July 30, 2013

all aboard the birthday boat!

Sunday evening we surprised my dad-in-law for his birthday by getting everyone together and renting a little boat to cruise around in Newport Harbor. It was the perfect, laid back celebration- heavy on the cheese, heavier on the wine, and easy on the company with some of the best folks around. I said it once and I'll say it again, I am just so darn grateful to be able to spend time, quality time, like let's-all- pile-into-a-tiny-boat-and-picnic-til-we-could-pop- time, with our families. Happy Birthday, dad! 
...and many more!

I had eeeeverything under control!

Don't let my awkward paw-hand fool you.

Good times & boat shoes.

July 26, 2013

Reading List Recap: it's a man, man, man's world

I mentioned before that I have a hard time finding male authors I love. Ironically, most of the books I was assigned in school or for summer reading were by male authors and yet none of them (I've yet to re-read Catcher in the Rye, which libraries obviously don't carry enough copies of) had a lasting impression on me. Stubbornly, I made it my goal over the past few weeks to commit to a few classics or contemporary hits to see if I could finally find one I love. Here's what I picked...

Overall: ***

Summary: Nick Carraway, a recent Ivy League graduate and vet of World War I, moves to the effervescent town of West Egg, Long Island and unknowingly takes up residence in a tiny rental home next to illusive millionaire, Jay Gatsby. After receiving a personal invitation to one of Gatby's famous soirĂ©es, Carraway finds himself mingling with stars, athletes, and the secret love interest of Gatsby himself- the very married Daisy Buchanan. Carraway eventually becomes less a bystander and more of an accomplice as Gatsby tries to win Daisy and cover his tracks in a suspicious crime. 

What I Loved: The essence of the roaring 20's- from prohibition to style trends, the characters, and the language. It's a short and fairly shallow read, easy to pick up where you left off or finish in an afternoon.

Not So Much: Aside from the social context in which the book was written (a scandalous book about the 20's written in the 20's!) the story itself isn't anything spectacular. It's somewhat predictable, somewhat patchy at times, and Fitzgerald's style makes it feel like you're reading one long metaphor. 

Overall: **

Summary: Told from the perspective of a family's Golden Retriever, Enzo, who shares his owner's love of car racing and his observations of his family's experience with death and loss.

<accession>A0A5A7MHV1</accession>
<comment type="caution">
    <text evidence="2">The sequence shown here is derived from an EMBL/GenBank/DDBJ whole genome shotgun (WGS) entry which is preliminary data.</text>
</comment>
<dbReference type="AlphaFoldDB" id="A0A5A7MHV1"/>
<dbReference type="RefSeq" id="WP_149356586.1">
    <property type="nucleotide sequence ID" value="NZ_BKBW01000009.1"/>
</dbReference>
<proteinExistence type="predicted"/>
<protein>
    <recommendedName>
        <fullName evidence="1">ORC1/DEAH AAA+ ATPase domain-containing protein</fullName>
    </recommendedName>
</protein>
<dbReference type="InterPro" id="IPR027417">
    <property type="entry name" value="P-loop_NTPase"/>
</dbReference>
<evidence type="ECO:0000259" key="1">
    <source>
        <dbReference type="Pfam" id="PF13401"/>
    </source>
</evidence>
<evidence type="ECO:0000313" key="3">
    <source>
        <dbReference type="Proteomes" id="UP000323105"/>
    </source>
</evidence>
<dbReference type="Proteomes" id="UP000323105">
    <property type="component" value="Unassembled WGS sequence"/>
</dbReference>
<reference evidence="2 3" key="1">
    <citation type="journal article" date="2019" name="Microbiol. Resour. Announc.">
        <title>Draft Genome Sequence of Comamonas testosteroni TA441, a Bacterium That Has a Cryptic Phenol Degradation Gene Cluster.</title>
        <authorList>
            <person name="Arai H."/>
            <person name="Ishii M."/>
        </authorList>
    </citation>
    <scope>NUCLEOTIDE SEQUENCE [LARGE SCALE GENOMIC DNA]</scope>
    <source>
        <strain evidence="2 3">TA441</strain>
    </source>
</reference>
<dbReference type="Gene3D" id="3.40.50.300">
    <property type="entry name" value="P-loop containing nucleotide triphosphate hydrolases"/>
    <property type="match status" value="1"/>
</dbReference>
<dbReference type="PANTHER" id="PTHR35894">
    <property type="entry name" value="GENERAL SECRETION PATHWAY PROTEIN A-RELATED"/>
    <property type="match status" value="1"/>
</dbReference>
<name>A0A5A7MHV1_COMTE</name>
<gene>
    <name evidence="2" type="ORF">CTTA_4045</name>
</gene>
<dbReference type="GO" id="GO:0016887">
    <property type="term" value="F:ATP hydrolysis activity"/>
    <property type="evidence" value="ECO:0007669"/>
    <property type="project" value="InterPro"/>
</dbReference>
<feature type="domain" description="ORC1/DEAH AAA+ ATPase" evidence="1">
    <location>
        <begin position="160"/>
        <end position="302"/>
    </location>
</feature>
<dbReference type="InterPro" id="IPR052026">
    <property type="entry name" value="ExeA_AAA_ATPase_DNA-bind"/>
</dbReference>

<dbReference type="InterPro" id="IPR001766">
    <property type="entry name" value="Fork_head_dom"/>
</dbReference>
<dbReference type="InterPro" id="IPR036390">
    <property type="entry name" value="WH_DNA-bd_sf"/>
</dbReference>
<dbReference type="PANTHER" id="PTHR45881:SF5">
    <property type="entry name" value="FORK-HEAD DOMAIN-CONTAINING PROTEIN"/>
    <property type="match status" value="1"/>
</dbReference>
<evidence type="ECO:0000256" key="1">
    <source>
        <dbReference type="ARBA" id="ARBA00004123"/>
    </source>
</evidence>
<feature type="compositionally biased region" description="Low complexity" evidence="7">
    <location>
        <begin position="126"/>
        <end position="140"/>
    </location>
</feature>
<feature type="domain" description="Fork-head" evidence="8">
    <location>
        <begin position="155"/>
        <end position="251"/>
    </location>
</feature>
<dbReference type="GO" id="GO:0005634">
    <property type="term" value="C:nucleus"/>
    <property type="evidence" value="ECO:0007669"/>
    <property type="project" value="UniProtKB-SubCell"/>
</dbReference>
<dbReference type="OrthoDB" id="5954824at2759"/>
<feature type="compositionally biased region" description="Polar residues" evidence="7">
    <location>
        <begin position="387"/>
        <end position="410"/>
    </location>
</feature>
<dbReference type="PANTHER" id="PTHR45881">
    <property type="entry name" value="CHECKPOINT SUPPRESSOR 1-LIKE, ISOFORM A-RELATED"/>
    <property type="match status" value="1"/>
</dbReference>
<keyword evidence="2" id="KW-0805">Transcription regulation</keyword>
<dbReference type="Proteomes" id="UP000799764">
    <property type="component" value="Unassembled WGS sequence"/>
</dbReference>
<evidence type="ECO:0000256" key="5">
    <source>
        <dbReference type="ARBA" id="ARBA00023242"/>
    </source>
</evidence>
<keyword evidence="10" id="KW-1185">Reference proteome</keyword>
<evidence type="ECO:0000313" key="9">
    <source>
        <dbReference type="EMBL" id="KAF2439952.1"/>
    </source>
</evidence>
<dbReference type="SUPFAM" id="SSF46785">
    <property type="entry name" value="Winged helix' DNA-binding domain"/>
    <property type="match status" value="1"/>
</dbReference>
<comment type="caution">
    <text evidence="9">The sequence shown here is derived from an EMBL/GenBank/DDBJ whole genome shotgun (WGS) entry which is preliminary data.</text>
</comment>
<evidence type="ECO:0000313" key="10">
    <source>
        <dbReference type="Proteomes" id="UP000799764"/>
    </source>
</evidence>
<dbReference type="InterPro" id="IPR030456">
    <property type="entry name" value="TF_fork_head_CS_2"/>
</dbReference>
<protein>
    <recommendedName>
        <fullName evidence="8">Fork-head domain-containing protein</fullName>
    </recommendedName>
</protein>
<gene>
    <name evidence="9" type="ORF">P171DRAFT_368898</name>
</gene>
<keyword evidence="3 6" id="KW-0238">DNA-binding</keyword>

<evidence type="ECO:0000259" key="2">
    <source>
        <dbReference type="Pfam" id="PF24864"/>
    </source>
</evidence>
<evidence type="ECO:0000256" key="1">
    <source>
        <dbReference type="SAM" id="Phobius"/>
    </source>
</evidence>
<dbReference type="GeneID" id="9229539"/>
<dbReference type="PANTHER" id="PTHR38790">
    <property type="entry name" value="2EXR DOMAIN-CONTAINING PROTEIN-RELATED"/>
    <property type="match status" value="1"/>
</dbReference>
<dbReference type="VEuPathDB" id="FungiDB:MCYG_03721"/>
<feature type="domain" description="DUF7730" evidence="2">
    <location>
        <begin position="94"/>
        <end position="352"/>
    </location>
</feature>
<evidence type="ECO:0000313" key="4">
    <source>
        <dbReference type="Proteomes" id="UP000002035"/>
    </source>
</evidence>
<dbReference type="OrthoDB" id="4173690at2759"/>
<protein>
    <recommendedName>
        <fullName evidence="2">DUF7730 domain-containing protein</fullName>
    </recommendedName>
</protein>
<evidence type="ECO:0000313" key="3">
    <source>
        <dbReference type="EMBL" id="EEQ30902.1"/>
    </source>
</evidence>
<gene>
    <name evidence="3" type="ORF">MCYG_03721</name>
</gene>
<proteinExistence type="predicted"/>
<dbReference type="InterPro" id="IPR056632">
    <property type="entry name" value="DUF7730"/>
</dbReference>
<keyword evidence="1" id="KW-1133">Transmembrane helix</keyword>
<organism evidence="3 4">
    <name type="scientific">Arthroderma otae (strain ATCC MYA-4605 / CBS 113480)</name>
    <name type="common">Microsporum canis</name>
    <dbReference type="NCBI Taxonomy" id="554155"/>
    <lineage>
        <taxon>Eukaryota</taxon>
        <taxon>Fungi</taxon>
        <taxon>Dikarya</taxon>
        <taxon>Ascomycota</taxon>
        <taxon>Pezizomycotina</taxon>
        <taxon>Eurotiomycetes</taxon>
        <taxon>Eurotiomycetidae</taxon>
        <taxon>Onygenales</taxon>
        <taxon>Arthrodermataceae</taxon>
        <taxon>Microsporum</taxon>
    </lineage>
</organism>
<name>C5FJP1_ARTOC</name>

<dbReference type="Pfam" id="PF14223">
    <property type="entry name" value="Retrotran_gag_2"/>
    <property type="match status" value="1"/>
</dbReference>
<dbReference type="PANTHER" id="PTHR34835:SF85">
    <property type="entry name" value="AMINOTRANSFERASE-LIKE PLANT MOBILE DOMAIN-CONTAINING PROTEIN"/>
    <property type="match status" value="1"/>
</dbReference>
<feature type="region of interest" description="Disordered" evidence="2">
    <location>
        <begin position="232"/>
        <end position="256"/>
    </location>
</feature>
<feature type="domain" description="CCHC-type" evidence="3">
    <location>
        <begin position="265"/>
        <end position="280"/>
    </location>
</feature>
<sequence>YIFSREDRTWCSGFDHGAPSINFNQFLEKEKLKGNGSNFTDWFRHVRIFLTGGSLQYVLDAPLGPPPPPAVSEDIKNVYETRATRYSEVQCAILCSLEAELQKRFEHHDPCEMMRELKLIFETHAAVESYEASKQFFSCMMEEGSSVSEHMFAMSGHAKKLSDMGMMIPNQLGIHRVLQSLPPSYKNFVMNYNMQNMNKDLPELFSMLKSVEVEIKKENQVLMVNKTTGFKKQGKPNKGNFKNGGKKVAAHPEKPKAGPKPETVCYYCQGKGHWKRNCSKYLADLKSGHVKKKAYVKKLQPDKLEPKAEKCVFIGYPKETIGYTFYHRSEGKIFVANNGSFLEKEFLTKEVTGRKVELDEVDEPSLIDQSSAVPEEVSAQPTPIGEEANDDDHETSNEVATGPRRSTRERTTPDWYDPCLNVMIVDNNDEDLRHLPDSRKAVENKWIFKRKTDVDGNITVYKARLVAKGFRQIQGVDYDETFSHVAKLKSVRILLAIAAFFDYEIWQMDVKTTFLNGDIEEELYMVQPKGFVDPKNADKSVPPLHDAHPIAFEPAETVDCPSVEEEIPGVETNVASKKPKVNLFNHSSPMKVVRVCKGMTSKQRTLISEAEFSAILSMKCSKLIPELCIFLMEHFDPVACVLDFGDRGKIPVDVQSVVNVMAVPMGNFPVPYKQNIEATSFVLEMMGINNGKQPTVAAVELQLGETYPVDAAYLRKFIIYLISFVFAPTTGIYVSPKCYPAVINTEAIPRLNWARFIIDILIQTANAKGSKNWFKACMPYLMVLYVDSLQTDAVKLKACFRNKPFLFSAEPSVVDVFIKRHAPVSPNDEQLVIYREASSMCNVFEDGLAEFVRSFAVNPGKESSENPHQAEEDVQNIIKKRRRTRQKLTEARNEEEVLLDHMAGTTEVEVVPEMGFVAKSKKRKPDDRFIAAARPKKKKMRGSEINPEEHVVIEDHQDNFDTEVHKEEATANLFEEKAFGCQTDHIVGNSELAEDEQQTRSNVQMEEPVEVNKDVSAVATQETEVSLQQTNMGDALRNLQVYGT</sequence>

What I loved: Enzo was painfully loyal, as all dogs are, to his owner and his insight on human interaction and experience is direct and poignant- he sees it as it is and doesn't try to sugarcoat things with reasoning and validation as we tend to. 

Not So Much: Overall, the book was depressing. I had a hard time wanting to finish it and there wasn't anything deeply satisfying about the story. Nothing about the characters, language, or plot evoked any powerful emotion in me. I wouldn't read it again. 

Overall: **

Summary: During World War I, an American soldier, Frederic Henry, fighting for the Italian army falls in love with an English nurse, Catherine Barkley, who cares for him in hospitals throughout the region. Narrated by Henry, a blunt, no-frills "man's-man" ("Am I shot? Give me whiskey!"), the story spans the length of the war and promises the hope and happiness of freedom lying beyond the border. 

What I Loved: The language was true to Hemingway's style- direct and brash, not the flowery, overly romanticized poetry of other authors at the time. At times it felt like reading a script for a play instead of a novel, so thinking of the text as one long conversation or letter made it a bit easier to follow. 

Not So Much: I hated knowing beforehand that he wrote this story during or as the result of the affair he had on his first wife with the woman who he eventually married next (See The Paris Wife). Perhaps because of this, all of the characters, for lack of a better word, seemed dumb and selfish- no single person stood out as the hero or heroine or protagonist. Frederic is as non-committal as Hemingway was, Catherine is manipulative and naiive, and the other host of secondary characters seemed like filler with no major plot turns or twists. 


July 25, 2013

cystematic, super fantastic